Nurses' Professed Knowledge of Genetics and Genetic Counseling
All over the world, the increased awareness of the importance of early diagnosis of genetic diseases has given them priority in primary health care. However, more recent surveys indicate that genetics content is still lacking in nursing curricula. This survey aimed to measure the current status of primary care nurses' knowledge about genetics and genetic counseling, and the educational needs of nurses related to human genetics in the Denizli region of Turkey. This area in western Turkey has an 11.7% rate of consanguineous marriages; about 3.5% of the population are hemoglobinopathies carrier and 3.2% are thalassemia carriers. Data were collected on forms that aimed to obtain information about nurses' approaches to genetics and genetic counseling. A total of 86 of 106 nurses working in Denizli province returned the questionnaire (response rate of 81.1%). Phenylketonuria, at 61.5%, and Cooley's anemia, at 60.0%, were identified as the subjects these nurses were most knowledgeable about in terms of genetic disorders. A high percentage of nurses admitted they had insufficient knowledge about the genetic basis of diseases (96.4%), inheritance patterns (98.9%), ethical and legal issues (100.0%), genetic counseling (100.0%), gene testing (95.9%), and genetic engineering (97.9%). About 67% of nurses stated they would like to attend a training course on these subjects. As a result of this study a genetics course is planned for nurses so they can actively participate in the prevention and early diagnosis of genetic diseases.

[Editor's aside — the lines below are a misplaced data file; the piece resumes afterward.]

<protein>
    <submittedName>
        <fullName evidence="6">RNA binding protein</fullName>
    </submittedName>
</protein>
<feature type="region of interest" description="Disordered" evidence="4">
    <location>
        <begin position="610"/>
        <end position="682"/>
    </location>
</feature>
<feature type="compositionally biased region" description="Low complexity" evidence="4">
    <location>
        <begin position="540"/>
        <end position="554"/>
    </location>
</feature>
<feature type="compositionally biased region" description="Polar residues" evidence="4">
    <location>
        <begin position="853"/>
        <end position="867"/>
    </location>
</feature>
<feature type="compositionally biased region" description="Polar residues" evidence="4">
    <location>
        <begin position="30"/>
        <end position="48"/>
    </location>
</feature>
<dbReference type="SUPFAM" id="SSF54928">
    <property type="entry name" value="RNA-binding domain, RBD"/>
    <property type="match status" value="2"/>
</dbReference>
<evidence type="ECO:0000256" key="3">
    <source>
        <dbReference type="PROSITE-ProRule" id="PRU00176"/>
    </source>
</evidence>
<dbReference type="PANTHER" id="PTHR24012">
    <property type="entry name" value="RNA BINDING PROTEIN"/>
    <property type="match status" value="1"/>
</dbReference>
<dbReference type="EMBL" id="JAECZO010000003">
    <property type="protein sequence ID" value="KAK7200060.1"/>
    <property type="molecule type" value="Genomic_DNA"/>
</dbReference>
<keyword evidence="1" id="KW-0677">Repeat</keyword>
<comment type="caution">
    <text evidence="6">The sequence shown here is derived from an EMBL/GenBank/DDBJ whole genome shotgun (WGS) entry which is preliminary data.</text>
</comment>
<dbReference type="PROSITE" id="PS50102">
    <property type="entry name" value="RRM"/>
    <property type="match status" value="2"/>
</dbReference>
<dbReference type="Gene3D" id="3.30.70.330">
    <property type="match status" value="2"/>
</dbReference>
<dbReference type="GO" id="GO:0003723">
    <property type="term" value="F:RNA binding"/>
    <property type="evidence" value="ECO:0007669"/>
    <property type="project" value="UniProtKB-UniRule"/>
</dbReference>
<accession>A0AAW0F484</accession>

- THE TOHOKU JOURNAL OF EXPERIMENTAL MEDICINE
THE TOHOKU JOURNAL OF EXPERIMENTAL MEDICINE 210(4), 321-332, 2006-12-01
Tohoku University Medical Press